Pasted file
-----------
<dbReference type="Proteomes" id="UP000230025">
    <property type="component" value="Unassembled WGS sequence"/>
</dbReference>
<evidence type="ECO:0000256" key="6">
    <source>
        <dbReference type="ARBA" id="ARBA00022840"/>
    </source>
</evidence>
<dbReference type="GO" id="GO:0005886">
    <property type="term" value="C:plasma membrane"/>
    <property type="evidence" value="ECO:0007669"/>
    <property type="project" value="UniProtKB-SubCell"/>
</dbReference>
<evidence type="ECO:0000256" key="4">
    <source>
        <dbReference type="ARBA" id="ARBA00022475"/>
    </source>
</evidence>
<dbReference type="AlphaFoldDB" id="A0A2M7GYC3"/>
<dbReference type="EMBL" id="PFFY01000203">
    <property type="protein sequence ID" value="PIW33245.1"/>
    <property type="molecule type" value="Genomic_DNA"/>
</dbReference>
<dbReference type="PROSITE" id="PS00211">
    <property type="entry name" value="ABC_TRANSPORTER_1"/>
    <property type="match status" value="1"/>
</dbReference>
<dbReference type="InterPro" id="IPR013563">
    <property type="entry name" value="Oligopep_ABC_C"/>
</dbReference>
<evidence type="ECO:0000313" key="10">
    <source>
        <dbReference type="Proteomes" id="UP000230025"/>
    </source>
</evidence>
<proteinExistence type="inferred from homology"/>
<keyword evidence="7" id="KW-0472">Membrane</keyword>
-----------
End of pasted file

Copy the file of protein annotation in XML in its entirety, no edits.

<dbReference type="Proteomes" id="UP000230025">
    <property type="component" value="Unassembled WGS sequence"/>
</dbReference>
<evidence type="ECO:0000256" key="6">
    <source>
        <dbReference type="ARBA" id="ARBA00022840"/>
    </source>
</evidence>
<dbReference type="GO" id="GO:0005886">
    <property type="term" value="C:plasma membrane"/>
    <property type="evidence" value="ECO:0007669"/>
    <property type="project" value="UniProtKB-SubCell"/>
</dbReference>
<evidence type="ECO:0000256" key="4">
    <source>
        <dbReference type="ARBA" id="ARBA00022475"/>
    </source>
</evidence>
<dbReference type="AlphaFoldDB" id="A0A2M7GYC3"/>
<dbReference type="EMBL" id="PFFY01000203">
    <property type="protein sequence ID" value="PIW33245.1"/>
    <property type="molecule type" value="Genomic_DNA"/>
</dbReference>
<dbReference type="PROSITE" id="PS00211">
    <property type="entry name" value="ABC_TRANSPORTER_1"/>
    <property type="match status" value="1"/>
</dbReference>
<dbReference type="InterPro" id="IPR013563">
    <property type="entry name" value="Oligopep_ABC_C"/>
</dbReference>
<evidence type="ECO:0000313" key="10">
    <source>
        <dbReference type="Proteomes" id="UP000230025"/>
    </source>
</evidence>
<proteinExistence type="inferred from homology"/>
<keyword evidence="7" id="KW-0472">Membrane</keyword>